The Baroness Lehzen played no official role in the nursery, but Prince Albert constantly found her there gosiping with the superintendent, Mrs. Southey. The Princess Royal was ailing much of the Autumn 1841. The Queen's incompetent, if not dishonest doctor, Sir James Clark, assured the Queen that it was not serious, but Albert for good reason had no confidence in him. Albert was convinced that slackness and ignorance were the cause. The room was kept too hot because Southey was anemic and suffered from poor circulation. Southey refused to let the nurse contradict her. Albert would constantly find Lehzen and Southey gossiping over a ranging fire. The Baroness had been Victoria's governess and was closer to her than her mother. Because of Lehzen's relationship with Victoria, Albert was poweless to act, but was horrified at the way she breathed carraway seeds all over Vicky as she nursed her. Lehzen also enranged Albert at the way she took liberties inserting herself in the royal family's domestic life. The Baroness often bragged about how well she had educated the Queen. Albert saw at once, but could hardly say how poorly Victoria had been educated. When Vicky's illness did not improve, Albert became increasingly concerned. When Vicky took a turn for the worse, Albert criticised the nursery and Victoria came to the defense of the staff she had chosen. This resulted in a major argument between the royal couple, perhaps the worse of their mairrage. Albert was usually more diplomatic, but his concern for the Princess Royal caused his to speak bluntly. The disagreement soon came down to Lehzen's continued presence in the royal household. The two did not speak for a day or two, comminicating with letters. Fortunely Victoria relented and Lehzen left. After which family life became increasingly harmonious.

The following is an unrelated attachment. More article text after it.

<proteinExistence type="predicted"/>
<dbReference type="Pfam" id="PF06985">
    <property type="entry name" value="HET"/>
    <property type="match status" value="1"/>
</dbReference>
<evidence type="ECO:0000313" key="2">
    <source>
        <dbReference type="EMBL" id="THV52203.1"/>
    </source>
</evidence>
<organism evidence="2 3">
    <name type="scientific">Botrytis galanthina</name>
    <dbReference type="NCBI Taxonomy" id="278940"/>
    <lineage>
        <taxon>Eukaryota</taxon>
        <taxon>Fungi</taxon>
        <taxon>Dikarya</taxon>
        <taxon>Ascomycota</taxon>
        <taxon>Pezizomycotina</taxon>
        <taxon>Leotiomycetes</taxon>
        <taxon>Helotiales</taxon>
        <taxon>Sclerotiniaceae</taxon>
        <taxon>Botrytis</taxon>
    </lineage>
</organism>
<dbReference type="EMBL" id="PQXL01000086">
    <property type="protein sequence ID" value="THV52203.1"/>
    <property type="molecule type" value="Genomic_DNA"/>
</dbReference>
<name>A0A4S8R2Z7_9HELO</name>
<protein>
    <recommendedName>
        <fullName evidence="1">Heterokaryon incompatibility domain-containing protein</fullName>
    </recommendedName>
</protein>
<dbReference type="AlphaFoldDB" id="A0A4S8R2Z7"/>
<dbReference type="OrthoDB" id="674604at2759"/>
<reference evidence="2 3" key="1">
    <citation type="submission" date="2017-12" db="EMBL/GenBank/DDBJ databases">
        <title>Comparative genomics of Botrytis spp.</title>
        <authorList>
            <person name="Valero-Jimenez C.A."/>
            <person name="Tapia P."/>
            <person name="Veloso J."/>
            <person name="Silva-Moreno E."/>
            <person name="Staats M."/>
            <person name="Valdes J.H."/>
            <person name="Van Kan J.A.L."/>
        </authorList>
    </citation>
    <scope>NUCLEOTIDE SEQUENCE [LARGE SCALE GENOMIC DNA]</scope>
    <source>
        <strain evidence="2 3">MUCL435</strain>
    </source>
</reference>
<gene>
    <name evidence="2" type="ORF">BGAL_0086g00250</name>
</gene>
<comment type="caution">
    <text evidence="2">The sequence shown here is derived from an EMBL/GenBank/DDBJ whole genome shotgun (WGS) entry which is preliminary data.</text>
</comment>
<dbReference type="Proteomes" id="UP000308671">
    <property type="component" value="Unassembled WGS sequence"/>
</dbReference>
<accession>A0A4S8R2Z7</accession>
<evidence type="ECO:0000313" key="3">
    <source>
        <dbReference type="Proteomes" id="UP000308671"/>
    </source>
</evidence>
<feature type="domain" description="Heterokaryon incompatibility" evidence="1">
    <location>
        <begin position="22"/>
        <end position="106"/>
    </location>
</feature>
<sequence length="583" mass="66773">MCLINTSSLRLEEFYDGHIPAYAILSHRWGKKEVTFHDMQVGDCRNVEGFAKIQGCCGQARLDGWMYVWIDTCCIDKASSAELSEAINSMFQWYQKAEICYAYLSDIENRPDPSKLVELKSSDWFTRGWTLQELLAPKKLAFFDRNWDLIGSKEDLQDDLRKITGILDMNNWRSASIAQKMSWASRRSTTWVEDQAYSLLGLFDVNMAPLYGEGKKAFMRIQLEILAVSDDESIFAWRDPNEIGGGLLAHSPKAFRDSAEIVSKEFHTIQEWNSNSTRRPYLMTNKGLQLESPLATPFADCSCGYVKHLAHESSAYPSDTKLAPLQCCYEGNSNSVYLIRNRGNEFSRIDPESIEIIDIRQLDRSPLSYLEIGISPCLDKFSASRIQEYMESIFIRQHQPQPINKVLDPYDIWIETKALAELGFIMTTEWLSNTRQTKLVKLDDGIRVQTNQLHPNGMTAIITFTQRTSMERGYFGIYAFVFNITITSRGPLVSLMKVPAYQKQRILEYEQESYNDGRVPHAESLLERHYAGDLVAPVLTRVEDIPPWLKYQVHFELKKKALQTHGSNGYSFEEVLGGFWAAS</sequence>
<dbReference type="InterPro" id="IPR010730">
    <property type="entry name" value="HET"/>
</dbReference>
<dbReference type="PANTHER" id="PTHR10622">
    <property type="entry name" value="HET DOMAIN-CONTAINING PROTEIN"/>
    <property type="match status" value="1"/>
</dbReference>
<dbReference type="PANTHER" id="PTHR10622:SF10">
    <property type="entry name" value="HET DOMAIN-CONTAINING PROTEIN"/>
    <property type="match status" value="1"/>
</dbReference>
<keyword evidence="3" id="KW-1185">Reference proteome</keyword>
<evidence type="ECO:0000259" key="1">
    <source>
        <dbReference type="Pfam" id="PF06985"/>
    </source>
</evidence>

Victoria and Albert had nine children, four boys and five girls. They saw themselves and in many ways were suitably enough an ideal Victorian family. The mairrages and offspring of these children are truely remarkable. Victoria in more than name was the grandmother of Europe. HBC at this time knows little about the relationship between the children. Bertie is often pictures with Alfred so the two may well have been close.
Vicky was the oldest, thus her primary relationships were with the two children nearest her in age, Bertie and Alice. Those relationships, however, were quite different.